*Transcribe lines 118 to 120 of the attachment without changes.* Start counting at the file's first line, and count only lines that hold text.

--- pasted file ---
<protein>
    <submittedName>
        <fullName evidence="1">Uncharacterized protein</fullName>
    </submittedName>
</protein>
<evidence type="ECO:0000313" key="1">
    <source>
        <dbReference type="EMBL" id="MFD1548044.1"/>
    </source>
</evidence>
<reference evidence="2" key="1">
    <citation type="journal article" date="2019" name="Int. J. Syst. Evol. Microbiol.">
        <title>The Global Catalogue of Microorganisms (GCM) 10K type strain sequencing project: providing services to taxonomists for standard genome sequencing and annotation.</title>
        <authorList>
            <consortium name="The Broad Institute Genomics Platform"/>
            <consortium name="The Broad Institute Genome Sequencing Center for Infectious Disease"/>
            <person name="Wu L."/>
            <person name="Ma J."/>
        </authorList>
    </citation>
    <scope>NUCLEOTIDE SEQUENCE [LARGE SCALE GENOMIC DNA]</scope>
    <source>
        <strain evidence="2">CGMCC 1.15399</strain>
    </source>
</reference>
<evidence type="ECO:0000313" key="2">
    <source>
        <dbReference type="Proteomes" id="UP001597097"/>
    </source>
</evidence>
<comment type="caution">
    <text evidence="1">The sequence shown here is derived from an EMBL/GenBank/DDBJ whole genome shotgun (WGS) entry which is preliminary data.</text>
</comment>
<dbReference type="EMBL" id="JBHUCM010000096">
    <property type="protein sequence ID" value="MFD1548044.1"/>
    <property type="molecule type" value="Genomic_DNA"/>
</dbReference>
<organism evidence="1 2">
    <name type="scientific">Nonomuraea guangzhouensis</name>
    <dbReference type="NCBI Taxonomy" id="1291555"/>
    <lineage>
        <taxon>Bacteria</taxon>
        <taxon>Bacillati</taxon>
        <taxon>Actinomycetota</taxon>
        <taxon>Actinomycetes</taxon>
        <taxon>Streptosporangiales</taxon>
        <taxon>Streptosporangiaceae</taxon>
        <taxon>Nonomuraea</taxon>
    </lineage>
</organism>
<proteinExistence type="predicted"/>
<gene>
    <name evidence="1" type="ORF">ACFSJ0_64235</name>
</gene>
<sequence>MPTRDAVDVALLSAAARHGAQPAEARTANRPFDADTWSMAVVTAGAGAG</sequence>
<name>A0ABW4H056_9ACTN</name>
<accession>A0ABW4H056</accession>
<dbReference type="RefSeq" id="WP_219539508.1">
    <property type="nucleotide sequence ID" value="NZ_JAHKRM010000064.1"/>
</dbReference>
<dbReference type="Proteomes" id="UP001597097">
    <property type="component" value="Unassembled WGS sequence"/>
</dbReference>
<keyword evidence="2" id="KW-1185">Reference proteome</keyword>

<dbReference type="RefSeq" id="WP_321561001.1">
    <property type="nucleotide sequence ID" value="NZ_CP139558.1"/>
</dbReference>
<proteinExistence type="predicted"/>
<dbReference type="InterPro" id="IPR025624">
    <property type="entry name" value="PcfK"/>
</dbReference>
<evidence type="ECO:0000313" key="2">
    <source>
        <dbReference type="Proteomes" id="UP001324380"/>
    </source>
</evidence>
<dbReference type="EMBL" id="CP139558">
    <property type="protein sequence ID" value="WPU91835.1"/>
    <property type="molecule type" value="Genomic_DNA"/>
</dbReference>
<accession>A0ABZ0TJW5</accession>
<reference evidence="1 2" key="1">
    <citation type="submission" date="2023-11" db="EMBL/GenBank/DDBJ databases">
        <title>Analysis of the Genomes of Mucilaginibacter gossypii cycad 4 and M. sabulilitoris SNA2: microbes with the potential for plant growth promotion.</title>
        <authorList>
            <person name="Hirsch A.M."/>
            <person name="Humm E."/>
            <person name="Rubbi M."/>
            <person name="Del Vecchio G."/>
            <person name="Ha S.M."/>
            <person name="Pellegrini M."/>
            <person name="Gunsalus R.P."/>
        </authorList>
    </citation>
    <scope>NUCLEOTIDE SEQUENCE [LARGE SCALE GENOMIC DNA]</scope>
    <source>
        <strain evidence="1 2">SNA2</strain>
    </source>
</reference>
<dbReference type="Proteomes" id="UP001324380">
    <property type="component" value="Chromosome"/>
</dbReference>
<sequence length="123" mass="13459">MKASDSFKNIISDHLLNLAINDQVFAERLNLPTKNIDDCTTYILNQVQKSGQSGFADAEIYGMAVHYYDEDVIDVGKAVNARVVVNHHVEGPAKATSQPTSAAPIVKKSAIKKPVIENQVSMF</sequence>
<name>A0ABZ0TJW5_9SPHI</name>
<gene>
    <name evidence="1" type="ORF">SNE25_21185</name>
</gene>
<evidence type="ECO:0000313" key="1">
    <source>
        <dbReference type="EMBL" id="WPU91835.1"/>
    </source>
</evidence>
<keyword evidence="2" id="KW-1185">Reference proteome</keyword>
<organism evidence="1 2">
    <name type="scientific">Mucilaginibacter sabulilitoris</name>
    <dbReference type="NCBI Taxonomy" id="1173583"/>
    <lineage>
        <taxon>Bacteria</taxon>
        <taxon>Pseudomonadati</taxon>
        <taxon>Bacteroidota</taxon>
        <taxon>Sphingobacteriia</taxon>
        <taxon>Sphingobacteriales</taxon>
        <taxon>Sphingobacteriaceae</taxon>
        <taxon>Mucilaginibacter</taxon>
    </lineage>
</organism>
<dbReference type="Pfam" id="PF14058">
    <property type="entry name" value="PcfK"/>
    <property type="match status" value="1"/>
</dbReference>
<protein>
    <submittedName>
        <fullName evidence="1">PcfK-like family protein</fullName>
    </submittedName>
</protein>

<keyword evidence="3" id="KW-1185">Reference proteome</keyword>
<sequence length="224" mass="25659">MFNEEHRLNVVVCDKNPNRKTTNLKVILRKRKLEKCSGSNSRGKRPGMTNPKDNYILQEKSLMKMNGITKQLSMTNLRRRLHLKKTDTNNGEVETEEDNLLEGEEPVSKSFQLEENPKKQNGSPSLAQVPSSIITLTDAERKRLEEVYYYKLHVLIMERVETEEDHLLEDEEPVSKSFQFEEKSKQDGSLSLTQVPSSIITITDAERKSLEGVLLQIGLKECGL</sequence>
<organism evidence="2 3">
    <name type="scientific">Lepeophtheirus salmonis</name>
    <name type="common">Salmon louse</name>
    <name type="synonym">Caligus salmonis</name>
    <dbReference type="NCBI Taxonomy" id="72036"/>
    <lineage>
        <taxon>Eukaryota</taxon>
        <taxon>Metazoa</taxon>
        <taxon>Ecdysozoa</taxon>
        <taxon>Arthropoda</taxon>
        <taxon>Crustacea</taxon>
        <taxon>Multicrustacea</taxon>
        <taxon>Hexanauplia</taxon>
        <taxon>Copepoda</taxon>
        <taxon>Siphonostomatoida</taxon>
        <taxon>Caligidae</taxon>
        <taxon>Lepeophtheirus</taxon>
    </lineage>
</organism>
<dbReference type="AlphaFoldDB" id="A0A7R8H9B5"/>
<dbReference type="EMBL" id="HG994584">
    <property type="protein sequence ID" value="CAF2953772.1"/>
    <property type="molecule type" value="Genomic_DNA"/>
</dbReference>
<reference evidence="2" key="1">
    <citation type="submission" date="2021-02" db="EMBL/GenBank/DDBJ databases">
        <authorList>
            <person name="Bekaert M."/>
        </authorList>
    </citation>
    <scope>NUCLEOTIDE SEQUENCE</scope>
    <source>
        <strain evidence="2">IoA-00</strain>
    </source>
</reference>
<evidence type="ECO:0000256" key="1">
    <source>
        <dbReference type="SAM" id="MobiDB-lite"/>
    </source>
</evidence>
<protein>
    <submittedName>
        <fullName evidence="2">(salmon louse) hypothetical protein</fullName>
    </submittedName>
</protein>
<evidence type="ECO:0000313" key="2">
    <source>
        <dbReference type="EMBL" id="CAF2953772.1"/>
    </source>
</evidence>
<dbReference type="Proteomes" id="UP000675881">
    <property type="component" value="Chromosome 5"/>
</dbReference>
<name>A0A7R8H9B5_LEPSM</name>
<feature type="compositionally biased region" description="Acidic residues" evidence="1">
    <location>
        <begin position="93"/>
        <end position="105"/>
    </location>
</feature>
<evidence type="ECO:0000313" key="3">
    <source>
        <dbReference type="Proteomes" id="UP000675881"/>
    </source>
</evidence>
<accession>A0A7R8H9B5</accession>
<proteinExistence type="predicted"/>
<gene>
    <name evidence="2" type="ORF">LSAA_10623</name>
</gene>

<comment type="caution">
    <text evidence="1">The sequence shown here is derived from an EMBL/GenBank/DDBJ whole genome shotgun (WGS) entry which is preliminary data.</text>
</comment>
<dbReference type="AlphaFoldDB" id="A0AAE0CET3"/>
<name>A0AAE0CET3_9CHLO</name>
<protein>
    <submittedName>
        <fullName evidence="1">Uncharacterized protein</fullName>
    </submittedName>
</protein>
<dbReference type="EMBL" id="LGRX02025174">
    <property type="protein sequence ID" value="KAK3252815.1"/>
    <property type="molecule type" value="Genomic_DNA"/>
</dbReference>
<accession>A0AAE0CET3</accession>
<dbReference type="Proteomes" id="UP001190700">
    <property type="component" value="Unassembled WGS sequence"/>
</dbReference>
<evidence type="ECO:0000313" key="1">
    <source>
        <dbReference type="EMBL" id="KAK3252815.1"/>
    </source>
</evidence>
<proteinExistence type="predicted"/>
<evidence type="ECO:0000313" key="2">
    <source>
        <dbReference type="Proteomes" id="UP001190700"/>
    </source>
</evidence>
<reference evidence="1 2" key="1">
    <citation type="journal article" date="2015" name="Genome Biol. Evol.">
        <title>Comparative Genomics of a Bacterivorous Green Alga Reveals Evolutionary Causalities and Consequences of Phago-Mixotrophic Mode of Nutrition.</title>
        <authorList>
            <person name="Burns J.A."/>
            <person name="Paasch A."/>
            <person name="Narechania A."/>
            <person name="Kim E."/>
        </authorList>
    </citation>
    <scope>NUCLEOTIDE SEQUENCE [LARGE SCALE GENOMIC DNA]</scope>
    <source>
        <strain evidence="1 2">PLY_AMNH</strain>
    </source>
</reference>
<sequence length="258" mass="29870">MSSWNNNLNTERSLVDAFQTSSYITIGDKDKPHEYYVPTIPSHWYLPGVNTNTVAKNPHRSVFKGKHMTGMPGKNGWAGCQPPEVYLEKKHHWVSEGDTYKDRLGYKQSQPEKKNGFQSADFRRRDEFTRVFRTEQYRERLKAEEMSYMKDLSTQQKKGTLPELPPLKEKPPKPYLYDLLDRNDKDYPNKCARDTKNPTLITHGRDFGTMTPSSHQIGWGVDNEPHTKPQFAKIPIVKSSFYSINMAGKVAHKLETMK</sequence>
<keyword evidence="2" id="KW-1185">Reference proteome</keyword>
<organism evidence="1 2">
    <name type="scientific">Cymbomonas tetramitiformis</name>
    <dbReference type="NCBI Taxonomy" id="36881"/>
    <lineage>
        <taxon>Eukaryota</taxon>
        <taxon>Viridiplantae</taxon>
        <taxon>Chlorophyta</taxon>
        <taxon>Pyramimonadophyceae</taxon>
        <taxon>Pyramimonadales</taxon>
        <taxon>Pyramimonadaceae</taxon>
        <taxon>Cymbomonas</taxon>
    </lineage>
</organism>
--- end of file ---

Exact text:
        <taxon>Bacteria</taxon>
        <taxon>Pseudomonadati</taxon>
        <taxon>Bacteroidota</taxon>